Although My Little Pony has been around for thirty-three years, it is the most recent incarnation of My Little Pony that I find most iconic. Friendship is Magic has been translated into over thirty languages and has followers that span a wide range of ages, as well as genders. Expanding upon the concept created in the original cartoon, MLP:FiM is defined by its more iconic and archetypal characters. In the first episodes of the series, we discover that the main six each represent a specific quality (and are reminded of this each time we see the intro). Traditional mythology often placed males at the center of the story, so much so that many dictionary definitions for the word hero specifically define it as a male concept. One of the reasons MLP:FiM is such a strong candidate for the emerging modern mythology is that it is a female-centric story. Although there are many male characters who serve important roles, it is the females of the series that are the focus and redefine heroism and archetypes through a female lens. Unlike many of the other female role models for young girls, these sheroes are not confined to stories of romance and happily ever after, but instead enjoy the adventure and freedom typically reserved for male heroes.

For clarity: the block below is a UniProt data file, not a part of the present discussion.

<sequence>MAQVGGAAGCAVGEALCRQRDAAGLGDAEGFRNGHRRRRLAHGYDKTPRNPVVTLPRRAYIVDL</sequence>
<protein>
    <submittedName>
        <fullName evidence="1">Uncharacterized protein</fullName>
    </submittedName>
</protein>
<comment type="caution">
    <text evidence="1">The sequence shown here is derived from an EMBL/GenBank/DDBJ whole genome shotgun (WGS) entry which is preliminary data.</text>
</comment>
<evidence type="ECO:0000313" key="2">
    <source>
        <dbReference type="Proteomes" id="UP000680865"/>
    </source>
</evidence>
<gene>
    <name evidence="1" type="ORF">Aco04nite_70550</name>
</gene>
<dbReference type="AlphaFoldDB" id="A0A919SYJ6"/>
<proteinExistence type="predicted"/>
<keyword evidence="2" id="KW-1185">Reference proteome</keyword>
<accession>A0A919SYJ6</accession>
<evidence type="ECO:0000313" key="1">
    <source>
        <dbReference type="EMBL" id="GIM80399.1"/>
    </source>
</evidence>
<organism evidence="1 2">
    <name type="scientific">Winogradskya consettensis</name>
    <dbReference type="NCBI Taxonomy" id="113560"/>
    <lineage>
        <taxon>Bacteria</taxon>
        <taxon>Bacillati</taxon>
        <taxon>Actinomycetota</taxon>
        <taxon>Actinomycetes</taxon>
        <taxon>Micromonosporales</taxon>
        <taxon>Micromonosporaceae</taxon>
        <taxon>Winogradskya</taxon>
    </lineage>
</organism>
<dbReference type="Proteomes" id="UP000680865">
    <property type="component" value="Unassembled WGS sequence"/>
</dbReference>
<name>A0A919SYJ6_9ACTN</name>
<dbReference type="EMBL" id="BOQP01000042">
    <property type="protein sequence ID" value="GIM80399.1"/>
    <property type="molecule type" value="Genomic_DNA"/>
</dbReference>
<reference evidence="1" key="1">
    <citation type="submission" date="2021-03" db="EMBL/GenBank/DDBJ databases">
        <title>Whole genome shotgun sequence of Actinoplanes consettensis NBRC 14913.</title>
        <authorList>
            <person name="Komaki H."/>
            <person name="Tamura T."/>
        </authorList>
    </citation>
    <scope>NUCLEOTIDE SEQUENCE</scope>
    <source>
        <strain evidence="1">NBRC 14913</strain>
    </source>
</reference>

Princess Twilight Sparkle officially represents the element of magic, but is also an excellent example of The Sage/Librarian archetype. She has a need to understand the world and make sense of it and values knowledge and learning above almost everything.
My Little Pony: Friendship is Magic belongs to Hasbro. Use of these characters is intended for editorial purposes. The success of these icons is due to their timeless and iconic nature, but also to their widespread adoption by culture as a whole. They are represented here as timeless mythological archetypes and not intended to violate copyright laws in any way.